I'm trying to learn more about software architecture design patterns, but I'm having some problems with repeating patterns across my application. I will use JS to describe my issue in code ( sorry about that, I will use the least amount of it with the hopes to annoy you the least )

The birds-eye view of the problem goes as follows. UserA is authorized to perform ActionA, but not ActionB, if he attempts to perform that, an authorization error is thrown. There are cases, however, where ActionB needs to happen as a side-effect from ActionA ( which he is allowed to trigger ).

Lets assume that I have an OrderService and a ProductService. In this particular case, the services encapsulate the business logic for the given aggregate root.

A given user is allowed to delete a product, but not to update an order. However, the business rule is, the deletion of a product needs to lock ( or update the order ) the orders that contain that product, the lock essentially disables the order, so that it is not possible to be further edited.

class ProductService {
  delete(user, productId) {
    // Handle authorization
    // Delete a product 
    OrderService.update(user, { locked: true })

class OrderService {
  update(user, updates) {
    // Handle authorization
    // Update the order

If I pass the same user to the OrderService, an error is expected to be thrown, because he is not authorized to update the order. But that is just a side-effect from deleting a product - he didn't mean to update the order.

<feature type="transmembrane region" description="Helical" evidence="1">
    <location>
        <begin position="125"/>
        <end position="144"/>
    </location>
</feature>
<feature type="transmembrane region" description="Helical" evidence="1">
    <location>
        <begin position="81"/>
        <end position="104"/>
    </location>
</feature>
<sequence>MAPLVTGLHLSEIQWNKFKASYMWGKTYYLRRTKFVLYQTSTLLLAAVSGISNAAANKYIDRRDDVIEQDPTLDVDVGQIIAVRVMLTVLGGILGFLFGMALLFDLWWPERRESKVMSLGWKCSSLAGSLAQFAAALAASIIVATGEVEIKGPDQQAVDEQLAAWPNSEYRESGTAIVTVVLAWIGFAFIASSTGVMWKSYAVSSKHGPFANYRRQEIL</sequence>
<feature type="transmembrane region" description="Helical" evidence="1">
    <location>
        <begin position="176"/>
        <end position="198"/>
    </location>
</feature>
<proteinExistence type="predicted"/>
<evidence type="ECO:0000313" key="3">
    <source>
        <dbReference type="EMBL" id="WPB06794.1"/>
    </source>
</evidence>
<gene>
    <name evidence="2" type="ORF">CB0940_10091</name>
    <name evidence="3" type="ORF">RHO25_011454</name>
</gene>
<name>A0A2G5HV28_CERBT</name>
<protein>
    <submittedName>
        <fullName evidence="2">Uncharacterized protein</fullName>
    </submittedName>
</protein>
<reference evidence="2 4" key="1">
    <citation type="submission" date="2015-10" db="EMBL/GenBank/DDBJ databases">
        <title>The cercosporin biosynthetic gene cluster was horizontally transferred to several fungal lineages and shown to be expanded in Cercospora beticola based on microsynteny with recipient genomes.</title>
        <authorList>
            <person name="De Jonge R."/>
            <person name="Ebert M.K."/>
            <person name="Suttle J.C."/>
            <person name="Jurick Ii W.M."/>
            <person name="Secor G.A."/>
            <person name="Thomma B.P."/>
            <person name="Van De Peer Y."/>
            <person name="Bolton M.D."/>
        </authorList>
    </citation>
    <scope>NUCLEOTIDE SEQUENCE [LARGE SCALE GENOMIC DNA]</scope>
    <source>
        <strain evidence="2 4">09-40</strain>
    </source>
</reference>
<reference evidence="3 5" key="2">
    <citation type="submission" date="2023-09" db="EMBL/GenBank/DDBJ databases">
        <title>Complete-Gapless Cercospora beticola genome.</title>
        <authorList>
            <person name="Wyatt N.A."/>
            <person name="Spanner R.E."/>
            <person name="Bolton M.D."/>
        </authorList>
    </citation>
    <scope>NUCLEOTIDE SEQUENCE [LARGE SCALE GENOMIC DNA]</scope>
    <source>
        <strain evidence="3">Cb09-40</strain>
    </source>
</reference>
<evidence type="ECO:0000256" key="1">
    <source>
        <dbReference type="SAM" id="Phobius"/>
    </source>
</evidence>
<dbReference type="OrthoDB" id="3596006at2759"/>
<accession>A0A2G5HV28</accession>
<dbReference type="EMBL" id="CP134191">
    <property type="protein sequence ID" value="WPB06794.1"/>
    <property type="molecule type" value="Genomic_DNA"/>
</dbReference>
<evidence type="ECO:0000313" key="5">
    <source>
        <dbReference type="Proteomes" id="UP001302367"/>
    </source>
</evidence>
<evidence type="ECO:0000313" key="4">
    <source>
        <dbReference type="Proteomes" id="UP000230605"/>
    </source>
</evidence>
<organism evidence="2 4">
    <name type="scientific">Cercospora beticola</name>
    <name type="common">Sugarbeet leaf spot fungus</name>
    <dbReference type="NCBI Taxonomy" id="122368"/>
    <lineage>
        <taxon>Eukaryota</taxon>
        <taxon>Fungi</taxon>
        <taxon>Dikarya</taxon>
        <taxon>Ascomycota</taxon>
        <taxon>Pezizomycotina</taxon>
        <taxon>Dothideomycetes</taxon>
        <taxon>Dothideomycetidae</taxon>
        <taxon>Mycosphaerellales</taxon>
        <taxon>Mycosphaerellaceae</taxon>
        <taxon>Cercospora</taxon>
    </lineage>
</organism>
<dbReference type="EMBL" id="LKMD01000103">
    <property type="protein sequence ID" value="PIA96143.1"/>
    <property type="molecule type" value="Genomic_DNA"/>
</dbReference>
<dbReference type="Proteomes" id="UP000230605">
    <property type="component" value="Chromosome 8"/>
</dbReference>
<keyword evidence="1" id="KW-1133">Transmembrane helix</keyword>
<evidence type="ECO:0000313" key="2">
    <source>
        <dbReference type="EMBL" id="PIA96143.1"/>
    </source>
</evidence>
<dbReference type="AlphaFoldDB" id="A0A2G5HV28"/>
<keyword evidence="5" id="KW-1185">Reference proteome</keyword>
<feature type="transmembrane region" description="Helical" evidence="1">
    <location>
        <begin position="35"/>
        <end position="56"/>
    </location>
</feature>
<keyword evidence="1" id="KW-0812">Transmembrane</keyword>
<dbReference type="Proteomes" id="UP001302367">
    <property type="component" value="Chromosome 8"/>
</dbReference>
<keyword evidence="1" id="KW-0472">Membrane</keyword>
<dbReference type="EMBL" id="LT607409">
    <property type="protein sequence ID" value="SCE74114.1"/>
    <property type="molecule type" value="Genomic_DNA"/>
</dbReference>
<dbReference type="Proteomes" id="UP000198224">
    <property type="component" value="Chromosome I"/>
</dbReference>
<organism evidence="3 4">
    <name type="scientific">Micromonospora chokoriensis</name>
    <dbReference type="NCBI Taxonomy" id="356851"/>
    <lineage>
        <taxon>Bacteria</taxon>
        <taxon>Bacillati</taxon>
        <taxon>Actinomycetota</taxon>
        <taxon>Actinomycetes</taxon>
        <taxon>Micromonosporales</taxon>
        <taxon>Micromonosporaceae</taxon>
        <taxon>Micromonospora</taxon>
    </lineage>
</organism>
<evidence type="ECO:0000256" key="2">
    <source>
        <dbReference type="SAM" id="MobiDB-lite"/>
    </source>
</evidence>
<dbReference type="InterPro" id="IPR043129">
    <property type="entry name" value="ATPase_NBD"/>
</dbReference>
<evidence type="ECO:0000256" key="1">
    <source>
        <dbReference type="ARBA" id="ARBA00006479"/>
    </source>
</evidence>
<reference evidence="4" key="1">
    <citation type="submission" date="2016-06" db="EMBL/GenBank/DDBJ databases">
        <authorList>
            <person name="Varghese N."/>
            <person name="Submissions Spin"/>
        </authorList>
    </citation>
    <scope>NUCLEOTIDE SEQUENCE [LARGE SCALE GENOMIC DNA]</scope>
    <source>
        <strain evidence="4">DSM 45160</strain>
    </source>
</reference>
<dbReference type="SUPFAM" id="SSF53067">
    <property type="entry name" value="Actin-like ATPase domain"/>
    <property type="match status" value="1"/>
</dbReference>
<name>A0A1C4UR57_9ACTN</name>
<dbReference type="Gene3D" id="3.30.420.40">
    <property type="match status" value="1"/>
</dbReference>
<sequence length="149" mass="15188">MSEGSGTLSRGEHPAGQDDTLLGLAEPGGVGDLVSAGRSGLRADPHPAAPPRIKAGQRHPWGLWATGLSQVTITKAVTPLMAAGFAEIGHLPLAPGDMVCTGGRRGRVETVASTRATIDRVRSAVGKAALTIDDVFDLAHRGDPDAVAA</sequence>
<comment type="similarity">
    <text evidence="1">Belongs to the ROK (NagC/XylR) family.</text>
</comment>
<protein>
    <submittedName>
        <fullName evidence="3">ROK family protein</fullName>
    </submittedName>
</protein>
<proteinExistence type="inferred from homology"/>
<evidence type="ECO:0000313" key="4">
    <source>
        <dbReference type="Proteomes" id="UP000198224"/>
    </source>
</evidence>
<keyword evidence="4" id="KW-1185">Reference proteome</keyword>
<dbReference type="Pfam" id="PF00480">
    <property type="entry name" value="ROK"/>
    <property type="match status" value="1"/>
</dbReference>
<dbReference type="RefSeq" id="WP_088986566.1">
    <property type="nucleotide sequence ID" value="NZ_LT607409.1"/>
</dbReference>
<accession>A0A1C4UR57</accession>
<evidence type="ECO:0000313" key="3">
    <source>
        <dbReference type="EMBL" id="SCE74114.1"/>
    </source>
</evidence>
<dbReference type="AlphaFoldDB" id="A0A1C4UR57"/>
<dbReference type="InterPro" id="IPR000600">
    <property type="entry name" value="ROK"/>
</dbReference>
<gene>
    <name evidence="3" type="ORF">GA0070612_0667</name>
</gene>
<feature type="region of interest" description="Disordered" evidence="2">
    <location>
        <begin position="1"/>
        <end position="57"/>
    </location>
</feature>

How am I supposed to work around this? Should I create a dummy elevated user, which has access to perform all actions, and pass that to the OrderService instead of the real user?

This happens in read situations as well. For example I might have a getAll method on the ProductService which takes in the user and some filters and returns the matching products.

I'd like to have a single source of truth, so I would essentially like to re-use this method as much as possible. However, in a different part of the application, I might want to get the products for another side-effect and the user is not privileged enough to view the products ( I will not end up returning them to the user, but I need them on the server ).

In both of these cases, there was another layer of abstraction to perform the read/update, possibly an Entity framework model.

So, in this case, should I implement a User repository, which has a getAll method, which can be used by other services that would like to read products, but not return them to the user?

That way, I can have a single source of truth for all operations that end up returning the products by using the ProductService.getAll, passing in the current user, and if I'd like to read the products for another side-effect with an unprivileged user ( that I will not end up returning the products to ) I can call the UserRepository.getAll method?

Can services ( or domain models ) use repositories of other aggregates? Like the OrderService uses the UserRepository directly and not through the ProductService?

Edit: I posted this on stackoverflow and got down-voted. When I started looking for a solution, I found similar questions here. If this is also not the correct place for this question, would you point me to a place where I can ask it and receive a good answer? Thanks.

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